Incumbents face opposition from community group

Rocklin Citizens for Council Change hope to unseat Storey, Hill, Magnusen
By: Michael Althouse, The Placer Herald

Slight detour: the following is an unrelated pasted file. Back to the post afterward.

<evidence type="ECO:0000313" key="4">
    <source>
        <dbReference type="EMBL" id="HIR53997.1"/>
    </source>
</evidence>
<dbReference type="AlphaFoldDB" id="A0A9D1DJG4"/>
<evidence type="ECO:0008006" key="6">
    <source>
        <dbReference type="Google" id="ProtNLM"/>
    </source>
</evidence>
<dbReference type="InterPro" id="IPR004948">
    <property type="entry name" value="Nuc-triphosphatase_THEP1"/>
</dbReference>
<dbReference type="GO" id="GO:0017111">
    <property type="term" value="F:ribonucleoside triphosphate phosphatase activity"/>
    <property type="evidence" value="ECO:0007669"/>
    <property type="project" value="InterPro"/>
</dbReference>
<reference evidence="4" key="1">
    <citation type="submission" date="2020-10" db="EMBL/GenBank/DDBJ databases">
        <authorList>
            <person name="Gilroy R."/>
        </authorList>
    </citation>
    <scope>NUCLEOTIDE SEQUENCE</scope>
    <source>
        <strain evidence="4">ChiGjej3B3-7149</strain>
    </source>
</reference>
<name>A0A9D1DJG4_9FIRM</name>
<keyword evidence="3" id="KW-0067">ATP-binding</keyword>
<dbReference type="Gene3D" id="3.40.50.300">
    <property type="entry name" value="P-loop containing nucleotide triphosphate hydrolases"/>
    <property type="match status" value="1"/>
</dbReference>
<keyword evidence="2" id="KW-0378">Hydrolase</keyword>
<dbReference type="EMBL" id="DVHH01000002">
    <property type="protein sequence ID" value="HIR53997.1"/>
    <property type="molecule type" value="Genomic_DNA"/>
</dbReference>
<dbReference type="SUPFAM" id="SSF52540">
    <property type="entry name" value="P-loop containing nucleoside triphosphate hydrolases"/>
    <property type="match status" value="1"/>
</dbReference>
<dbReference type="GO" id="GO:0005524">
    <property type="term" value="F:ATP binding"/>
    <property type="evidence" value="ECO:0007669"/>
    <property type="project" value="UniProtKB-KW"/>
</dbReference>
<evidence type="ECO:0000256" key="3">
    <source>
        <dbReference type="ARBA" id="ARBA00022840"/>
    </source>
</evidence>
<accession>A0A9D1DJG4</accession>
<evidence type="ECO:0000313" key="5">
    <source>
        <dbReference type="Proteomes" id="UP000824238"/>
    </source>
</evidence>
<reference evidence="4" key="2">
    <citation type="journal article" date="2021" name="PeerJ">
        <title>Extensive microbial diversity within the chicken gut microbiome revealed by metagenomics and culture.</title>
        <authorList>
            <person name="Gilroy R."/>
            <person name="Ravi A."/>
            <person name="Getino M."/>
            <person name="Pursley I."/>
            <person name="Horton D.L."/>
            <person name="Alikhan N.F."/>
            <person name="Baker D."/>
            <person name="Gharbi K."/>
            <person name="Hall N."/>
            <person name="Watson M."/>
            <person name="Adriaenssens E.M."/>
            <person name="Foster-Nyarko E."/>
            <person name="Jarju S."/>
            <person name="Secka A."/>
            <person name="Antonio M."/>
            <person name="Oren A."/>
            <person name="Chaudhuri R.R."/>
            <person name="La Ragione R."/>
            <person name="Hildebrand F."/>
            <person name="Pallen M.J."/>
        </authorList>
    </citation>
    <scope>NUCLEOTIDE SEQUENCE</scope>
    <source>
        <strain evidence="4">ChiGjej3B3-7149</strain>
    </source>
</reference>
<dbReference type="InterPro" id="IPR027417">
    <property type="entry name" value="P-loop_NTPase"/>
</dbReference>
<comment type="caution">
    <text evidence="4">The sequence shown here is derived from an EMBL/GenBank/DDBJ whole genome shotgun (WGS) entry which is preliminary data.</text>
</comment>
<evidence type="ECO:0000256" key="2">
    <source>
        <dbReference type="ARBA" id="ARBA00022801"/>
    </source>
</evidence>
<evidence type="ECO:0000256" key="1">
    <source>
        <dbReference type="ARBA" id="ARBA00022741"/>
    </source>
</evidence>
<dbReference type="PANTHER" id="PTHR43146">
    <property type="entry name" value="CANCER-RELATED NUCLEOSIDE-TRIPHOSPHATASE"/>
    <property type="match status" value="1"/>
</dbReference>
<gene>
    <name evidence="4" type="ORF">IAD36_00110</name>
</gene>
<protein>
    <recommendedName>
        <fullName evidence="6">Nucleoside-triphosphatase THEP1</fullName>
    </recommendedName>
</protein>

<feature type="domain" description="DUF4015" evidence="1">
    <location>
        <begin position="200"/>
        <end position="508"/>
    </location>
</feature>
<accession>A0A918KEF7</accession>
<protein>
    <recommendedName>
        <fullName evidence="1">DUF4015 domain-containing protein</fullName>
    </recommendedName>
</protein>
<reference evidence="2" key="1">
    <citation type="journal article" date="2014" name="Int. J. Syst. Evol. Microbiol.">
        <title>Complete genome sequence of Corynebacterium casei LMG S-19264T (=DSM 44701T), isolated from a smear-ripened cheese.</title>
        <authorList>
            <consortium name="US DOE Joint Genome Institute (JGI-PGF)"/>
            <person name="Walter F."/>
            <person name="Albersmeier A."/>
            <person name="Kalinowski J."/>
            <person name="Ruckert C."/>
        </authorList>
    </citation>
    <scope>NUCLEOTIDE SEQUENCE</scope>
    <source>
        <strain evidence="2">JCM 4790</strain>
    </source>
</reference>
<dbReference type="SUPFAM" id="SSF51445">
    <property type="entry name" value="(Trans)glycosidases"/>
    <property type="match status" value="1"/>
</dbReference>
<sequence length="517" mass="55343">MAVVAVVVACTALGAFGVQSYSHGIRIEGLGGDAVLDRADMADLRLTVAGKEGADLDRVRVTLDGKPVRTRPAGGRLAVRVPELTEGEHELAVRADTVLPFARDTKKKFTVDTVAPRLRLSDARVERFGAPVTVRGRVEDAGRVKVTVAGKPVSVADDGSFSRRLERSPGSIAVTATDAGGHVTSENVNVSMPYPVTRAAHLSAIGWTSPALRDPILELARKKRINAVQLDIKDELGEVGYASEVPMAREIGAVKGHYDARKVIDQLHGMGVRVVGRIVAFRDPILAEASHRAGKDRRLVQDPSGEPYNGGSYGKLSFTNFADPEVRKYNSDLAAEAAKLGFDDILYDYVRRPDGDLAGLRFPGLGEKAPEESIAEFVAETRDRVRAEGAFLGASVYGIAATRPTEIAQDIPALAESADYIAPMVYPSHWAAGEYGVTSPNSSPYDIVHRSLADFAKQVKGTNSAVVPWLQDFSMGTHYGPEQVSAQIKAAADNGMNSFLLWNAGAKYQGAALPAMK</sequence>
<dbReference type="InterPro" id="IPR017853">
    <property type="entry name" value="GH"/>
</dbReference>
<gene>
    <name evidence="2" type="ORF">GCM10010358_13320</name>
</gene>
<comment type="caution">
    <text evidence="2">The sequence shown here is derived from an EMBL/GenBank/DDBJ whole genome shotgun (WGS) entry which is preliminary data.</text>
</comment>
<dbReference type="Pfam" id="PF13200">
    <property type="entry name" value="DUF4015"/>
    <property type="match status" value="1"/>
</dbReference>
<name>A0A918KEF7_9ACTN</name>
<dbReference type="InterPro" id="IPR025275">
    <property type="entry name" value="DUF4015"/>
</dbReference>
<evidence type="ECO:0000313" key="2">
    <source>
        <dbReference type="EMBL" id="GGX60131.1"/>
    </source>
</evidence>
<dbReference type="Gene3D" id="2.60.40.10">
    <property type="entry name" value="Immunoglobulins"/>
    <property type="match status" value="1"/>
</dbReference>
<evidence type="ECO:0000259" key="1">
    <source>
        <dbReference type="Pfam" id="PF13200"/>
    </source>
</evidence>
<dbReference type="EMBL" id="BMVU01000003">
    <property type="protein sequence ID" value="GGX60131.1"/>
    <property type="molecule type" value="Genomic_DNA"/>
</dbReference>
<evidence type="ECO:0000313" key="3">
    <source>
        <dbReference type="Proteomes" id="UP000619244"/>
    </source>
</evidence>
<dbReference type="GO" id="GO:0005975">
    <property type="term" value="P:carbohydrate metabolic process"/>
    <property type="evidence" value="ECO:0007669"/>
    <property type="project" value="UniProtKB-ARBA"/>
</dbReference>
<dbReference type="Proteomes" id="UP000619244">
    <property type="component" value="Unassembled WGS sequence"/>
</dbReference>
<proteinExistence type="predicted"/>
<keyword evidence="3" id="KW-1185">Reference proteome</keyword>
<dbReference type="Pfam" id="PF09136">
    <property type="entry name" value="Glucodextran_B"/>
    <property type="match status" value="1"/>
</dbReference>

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Rocklin Citizens for Council Change, a political action committee set up to unseat three Rocklin City Council incumbents, recently kicked off its campaign, “160 Days to a New City Council.” RCCC said it hopes to find and support candidates who will run against Mayor Brett Story, Vice Mayor Peter Hill and Councilmember George Magnusen come November. According to Gary Susnara, a member of the RCCC steering committee, the current city council is unresponsive to the citizens of Rocklin. “This council has a sense of ‘we know what’s right for you,’” Susnara said. “The current council has been there for a long time, four of them have a combined 71 years on the council.” Susnara said he thinks the current members are out of touch with the citizens of Rocklin. “We think Rocklin is a fine city and a wonderful place to live,” he said. “We’re looking to the future for our kids and grand kids. We’re dealing with a Council that doesn’t listen to our concerns.” Regarding candidates the RCCC will support, Susnara said, “We want someone who will listen to the people and keep an open mind. Whenever you have all like-mined people, you’re not going to get any new ideas.” In a press release, the RCCC identified some issues it is concerned with include, “a deficit in the city’s operating budget, short-sighted economic development policies and council members who are out of touch with Rocklin citizens.” In the same release, RCCC Chairman Tony Rakocija said, “This is the year for change. Rocklin needs new and creative leadership – the challenges and complexities the city faces demand fresh and proactive governance. We want every Rocklin resident to know our desire for change at City Hall.” As the incumbent with the fewest years as a Council member, Storey said, “You don’t really become an effective Council member until your second term.” Storey was first elected to the City Council in 2000. “It takes that long to learn how the local, state and federal government works,” he said, adding, “I almost wasn’t going to run again until people came to me and said they liked what I have done.” Storey discounts the claim by RCCC that the entire Council is of one mind. “The only time we ever have 5-0 votes is when any five people would vote for or against,” he said. Serving as mayor five times, Hill has compiled 25 years of serving on the City Council. “My sense is that people are pretty happy and I think we’ve done a pretty good job. We’ll just let the voters decide,” he said. In regards to his 25 years as a Council member, Hill said, “I don’t like term limits anywhere. If you’re doing a good job, you’ll get elected and if not, you won’t.” Hill did indicate that he welcomes challengers. “It’s good for people with different ideas to run, but I’ll stand on my record,” he said. City Manager Carlos Urrutia said he does not engage in the politics of the city. “My role is to work for the City Council, not to set policy,” he said. RCCC has set up a website at Michael Althouse can be reached at